“We’ve been talking about who owns these roads for years. Well, nobody owns the roads! They never have been given over as they should have been,” said Fluker
She explained this situation began in 1970 when some necessary paperwork was never filed.
Then, according to Fluker, a legislative act filed in 1995 mandated that any time a city annexes property from a county, the city owns the property. “According to this 1995 legislation, the county should have given the property to the city, but maintained the roads for one year,” said Fluker. “Now we have to start all over again, The City can’t do it; the County can’t do it.”
Fluker admitted that the roads could not be fixed at this time, but said that they could be repaired. She said that repairs done to date had not lasted because “what they are putting down is for a sandy soil. This is prairie dirt.” She asked that three bodies, the Greene County Commission, the City of Eutaw and the Housing Authority of Greene County, work together to alleviate the problem.
Eutaw Mayor Raymond Steele admitted the truth of Fluker’s statement but said that the act called for the county to have turned the roads over the city in “good, repairable condition,” which he said was not done.
One resident asked why the city did not just fix the roads. Steele replied that the city lacked the authority to do this since the county said they were going to keep the roads.
Steele maintained that the county had never given the roads over to the city.
Fluker’s suggestion was that the first step was to file the necessary paperwork in the Probate Office. “Then the county has to pass a resolution giving the roads to the city. “Branch Heights was never given to either of them,” she said.
One resident said that Steele only annexed Branch Heights in order for Eutaw to meet the qualifications necessary for a town to become a city,
“This community always wanted to be a part of Eutaw,” replied Steele.
When asked what benefits the residents of Branch Heights received from being a part of the city, Steele replied that they got both fire and police protection.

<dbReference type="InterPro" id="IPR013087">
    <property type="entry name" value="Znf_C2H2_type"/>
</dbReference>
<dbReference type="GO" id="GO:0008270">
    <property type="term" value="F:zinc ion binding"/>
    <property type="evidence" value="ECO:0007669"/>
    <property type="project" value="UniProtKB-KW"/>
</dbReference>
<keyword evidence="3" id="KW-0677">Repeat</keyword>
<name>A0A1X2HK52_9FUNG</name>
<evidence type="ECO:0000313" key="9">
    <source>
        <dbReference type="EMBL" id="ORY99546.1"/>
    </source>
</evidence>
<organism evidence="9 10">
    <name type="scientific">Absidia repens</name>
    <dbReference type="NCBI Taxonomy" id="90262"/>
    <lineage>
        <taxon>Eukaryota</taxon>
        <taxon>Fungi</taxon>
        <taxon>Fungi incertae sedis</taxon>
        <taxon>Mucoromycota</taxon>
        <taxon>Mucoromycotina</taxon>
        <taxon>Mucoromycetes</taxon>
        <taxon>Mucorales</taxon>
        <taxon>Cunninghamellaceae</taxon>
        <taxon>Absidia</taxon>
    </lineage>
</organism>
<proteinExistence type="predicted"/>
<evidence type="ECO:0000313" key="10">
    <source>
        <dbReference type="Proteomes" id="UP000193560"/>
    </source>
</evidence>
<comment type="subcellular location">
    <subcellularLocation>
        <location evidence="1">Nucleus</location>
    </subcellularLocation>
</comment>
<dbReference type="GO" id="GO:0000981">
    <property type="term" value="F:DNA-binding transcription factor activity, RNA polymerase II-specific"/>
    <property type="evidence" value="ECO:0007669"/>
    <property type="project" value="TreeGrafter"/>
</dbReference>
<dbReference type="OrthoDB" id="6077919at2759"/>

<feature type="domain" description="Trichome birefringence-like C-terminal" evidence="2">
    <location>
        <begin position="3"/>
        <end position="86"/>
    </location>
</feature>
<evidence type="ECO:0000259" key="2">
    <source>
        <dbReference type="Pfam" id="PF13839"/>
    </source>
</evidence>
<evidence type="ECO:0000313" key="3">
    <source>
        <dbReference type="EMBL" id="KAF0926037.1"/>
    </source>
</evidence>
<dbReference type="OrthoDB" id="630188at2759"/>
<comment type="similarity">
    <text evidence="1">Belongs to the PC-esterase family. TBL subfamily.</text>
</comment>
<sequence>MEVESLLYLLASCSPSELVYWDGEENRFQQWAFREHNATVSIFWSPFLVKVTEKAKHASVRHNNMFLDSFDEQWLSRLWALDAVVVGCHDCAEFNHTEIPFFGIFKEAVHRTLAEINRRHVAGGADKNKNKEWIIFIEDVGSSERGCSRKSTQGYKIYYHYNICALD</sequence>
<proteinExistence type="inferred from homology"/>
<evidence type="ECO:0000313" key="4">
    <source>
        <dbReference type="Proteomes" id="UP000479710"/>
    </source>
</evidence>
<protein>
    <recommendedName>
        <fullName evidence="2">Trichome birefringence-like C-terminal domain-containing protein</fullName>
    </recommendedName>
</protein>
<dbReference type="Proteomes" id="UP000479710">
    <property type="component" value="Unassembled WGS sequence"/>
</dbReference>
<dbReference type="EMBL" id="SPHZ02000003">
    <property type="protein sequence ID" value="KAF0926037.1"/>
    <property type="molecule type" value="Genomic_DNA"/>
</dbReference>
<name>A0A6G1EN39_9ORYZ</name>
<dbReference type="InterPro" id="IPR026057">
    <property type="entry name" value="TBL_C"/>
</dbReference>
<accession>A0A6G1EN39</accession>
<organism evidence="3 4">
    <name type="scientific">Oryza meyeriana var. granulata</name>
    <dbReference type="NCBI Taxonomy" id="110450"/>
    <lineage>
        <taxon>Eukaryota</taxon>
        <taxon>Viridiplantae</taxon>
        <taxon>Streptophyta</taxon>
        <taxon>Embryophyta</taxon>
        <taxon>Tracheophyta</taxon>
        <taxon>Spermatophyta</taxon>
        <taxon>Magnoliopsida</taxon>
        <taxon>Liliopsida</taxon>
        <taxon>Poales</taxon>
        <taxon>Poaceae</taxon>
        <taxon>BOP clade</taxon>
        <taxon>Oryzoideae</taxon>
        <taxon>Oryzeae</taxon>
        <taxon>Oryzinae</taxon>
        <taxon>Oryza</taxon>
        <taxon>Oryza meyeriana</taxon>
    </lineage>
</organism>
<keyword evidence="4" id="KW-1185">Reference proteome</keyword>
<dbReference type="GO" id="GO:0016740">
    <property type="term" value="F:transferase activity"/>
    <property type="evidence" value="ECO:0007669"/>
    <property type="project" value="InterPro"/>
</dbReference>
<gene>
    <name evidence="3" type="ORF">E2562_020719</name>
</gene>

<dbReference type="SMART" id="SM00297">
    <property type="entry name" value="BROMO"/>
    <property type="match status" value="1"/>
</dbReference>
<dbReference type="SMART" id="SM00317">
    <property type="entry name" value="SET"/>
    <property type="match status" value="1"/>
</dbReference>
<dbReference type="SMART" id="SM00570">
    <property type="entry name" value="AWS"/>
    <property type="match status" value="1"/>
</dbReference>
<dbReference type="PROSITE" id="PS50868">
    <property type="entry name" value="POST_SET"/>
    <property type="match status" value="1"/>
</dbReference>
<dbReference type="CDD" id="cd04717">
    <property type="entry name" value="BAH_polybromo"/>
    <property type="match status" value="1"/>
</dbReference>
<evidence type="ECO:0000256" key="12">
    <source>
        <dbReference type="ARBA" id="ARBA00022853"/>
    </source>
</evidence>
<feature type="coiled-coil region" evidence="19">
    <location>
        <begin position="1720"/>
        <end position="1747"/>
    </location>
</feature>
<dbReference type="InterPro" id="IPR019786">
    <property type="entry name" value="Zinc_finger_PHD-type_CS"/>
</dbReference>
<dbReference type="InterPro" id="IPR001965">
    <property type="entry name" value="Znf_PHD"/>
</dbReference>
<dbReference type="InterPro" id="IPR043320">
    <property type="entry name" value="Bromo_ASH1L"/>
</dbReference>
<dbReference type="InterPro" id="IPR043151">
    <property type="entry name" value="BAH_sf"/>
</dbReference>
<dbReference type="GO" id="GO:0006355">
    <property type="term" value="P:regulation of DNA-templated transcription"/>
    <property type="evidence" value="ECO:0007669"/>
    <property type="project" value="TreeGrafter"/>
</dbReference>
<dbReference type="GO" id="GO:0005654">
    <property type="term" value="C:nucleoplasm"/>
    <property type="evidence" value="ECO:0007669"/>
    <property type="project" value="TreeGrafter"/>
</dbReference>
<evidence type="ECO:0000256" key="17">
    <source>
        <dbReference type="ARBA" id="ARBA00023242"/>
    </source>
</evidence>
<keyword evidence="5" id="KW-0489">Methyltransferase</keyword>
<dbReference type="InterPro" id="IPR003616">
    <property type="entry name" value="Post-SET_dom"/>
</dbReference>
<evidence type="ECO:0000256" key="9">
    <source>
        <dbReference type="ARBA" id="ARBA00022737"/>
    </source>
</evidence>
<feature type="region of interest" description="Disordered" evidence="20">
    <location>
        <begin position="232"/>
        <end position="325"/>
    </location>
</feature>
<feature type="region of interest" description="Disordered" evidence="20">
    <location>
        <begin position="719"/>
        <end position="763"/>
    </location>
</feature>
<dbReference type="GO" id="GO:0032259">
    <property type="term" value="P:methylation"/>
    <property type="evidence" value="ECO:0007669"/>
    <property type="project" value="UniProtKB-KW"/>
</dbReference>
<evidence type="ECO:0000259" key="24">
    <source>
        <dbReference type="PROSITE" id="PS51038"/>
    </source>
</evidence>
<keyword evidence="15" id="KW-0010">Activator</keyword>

City Councilman Joe L. Powell, a Branch Heights resident, said that both city and county needed to be committed to repairing the roads “We called this meeting to see what we can do to make these roads passable. If the county will commit something, the city will.”
An already complicated situation is worsened by the fact that further damage is being done to the roads on a daily basis by the presence of heavy concrete trucks using them to haul in material for the construction of sidewalks, etc. It was not known whether or not a clause was made a part of the final agreement with the company owning the trucks that any damage done to the roads by the heavy trucks would be repaired.
Various residents told horror stories of damage done to automobiles, of friends and family being reluctant to visit due to the condition of the roads. One lady bluntly said, “I’ll be dead and gone before too long. These roads will have shook me to death!”
County Engineer Arzo Abrams told the entire group that the roads needed to be totally replaced – that piecemeal repair would never be a solution. “Until you can properly fix the roads, you are going to just throw money away! These whole roads need to be torn out!” said Abrams.
While no agreement was reached nor solution found at this meeting, at least the three parties involved in solving the problem – the Housing Authority of Greene County, the City of Eutaw and the Greene County Commissions – were made aware that Branch Heights residents were ready to demand that something be done and that it would take all three governing entities working together to solve the problem.
“The blame game is over,” concluded Fluker. “Something must be done.”